The Federal Communications Commission chairman, Tom Wheeler, announced on Thursday that he would leave the agency when President-elect Donald Trump takes office on January 20, a move that could result in a swifter rollback of the net-neutrality rules Wheeler helped create in 2015.
The departure of Wheeler, a Democrat, will leave Republicans with an immediate 2-1 majority in the FCC once Trump and the Republican-controlled Senate take over.
While it is customary for an FCC chairman to step down as a new administration takes office, speculation had mounted in recent days that Wheeler might stay on as a commissioner. Wheeler’s term was scheduled to end in 2018.
Last week, the Senate completed its business for the year without reconfirming Democratic commissioner Jessica Rosenworcel, which would have left the FCC with two Democratic commissioners and two Republican ones until Trump selected a new permanent chairman.
Wheeler said last week that he would be willing to step down in exchange for the Senate approving another five-year term for Rosenworcel – who had received minor pushback from Senate Democrats for not supporting Wheeler’s proposals to overhaul the cable-box market earlier this year – but the offer appears to have come too late.
A 2-2 deadlock could have temporarily prolonged some of the policies Wheeler and the mostly Democratic commission had issued over the past few years, most notably the Open Internet Order that classifies broadband and mobile internet providers as public utilities (or “dumb pipes”) and prevents them from providing so-called fast lanes to certain approved content, among other rules. The idea is to regulate internet-service providers so they cannot play favorites with some sites and services – potentially ones they own or ones that pay them – over others.
- Thomson Reuters
Now, however, those rules appear to be in serious doubt. While Trump has not said much about net-neutrality – other than a 2014 tweet that called it a “top down power grab” – he has declared a strong opposition to federal regulations in general.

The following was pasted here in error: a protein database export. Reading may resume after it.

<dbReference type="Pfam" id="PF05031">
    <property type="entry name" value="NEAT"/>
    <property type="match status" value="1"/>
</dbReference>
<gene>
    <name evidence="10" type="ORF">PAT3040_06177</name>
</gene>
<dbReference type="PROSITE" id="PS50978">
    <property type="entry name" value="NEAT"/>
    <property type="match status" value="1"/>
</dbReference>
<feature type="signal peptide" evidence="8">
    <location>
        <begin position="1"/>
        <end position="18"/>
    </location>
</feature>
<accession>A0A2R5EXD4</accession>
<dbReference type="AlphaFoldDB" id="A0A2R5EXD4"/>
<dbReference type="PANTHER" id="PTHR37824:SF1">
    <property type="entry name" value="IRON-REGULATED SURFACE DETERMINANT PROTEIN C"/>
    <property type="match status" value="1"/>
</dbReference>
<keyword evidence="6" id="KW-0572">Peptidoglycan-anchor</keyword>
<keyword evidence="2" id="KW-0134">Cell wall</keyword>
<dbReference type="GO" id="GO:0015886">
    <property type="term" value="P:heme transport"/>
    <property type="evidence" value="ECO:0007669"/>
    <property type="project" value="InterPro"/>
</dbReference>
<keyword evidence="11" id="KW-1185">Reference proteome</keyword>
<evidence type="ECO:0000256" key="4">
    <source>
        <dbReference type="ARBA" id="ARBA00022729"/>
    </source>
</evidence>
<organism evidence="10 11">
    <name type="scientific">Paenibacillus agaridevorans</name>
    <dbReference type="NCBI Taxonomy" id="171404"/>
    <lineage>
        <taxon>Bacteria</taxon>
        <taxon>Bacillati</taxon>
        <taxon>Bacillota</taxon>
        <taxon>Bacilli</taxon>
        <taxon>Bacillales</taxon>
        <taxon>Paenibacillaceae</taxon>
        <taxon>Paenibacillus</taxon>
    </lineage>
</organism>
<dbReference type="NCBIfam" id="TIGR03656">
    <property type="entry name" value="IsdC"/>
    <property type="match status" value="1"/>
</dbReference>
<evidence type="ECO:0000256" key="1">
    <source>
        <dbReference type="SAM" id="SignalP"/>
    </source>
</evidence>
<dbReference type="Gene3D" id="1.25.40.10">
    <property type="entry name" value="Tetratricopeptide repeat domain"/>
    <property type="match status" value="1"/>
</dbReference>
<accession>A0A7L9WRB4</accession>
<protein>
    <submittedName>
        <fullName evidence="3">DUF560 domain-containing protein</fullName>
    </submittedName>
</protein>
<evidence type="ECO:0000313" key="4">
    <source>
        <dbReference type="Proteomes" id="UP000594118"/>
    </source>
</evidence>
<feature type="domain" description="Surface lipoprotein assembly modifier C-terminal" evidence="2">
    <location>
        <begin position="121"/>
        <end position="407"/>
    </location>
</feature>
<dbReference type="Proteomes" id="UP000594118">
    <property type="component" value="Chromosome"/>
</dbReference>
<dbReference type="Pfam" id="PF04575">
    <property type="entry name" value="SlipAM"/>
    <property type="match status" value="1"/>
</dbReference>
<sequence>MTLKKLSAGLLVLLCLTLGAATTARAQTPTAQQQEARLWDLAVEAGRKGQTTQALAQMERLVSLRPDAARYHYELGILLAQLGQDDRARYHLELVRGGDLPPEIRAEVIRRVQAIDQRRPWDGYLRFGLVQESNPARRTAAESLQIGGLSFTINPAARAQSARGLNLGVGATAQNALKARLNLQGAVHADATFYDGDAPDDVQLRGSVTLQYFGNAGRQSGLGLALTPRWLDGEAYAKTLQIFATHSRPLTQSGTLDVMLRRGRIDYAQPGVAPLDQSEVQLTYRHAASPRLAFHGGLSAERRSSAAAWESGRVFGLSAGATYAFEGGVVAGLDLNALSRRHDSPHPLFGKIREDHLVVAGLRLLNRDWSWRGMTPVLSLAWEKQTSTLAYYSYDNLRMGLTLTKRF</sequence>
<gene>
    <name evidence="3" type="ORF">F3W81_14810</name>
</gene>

Perhaps more significantly, the three members of Trump’s transition team whom he has appointed to advise him on FCC- and telecom-related issues – Jeffrey Eisenach, Mark Jamison, and Roslyn Layton – have all deemed the net-neutrality rules overreaching and unnecessary in various papers and comments in recent years. Eisenach has consulted for telecom firms in the past, while Jamison once served as a lobbyist for Sprint.
What’s more, Republican FCC commissioner Ajit Pai, who may be named interim chairman while Trump determines Wheeler’s replacement, said in a speech last week that he thought the net-neutrality order’s “days are numbered.”
Now, Pai and fellow Republican commissioner Michael O’Rielly will effectively assume control of the three-person agency in January, while commissioner Mignon Clyburn will be the only Democrat. Trump and the Senate will have to confirm a new member from both parties to the agency, but Republicans will eventually gain a 3-2 majority for at least the next four years.
- Thomson Reuters
The move will most likely mean a shutdown of Democrats’ last-ditch efforts to warn the likes of AT&T and Verizon over their zero-rating policies as well, which net-neutrality proponents have called a way of skirting the open-internet rules.
Wheeler’s decision doesn’t mean today’s net-neutrality order will disappear immediately, as it’s not yet clear how its opponents will try to approach a change. But it does pave the way for any rollback efforts to begin in earnest on day one of the Trump presidency.
Here’s Wheeler’s statement in full: “Serving as FCC chairman during this period of historic technological change has been the greatest honor of my professional life. I am deeply grateful to the president for giving me this opportunity. I am especially thankful to the talented commission staff for their service and sacrifice during my tenure. Their achievements have contributed to a thriving communications sector, where robust investment and world-leading innovation continue to drive our economy and meaningful improvements in the lives of the American people. It has been a privilege to work with my fellow commissioners to help protect consumers, strengthen public safety and cybersecurity, and ensure fast, fair, and open networks for all Americans.”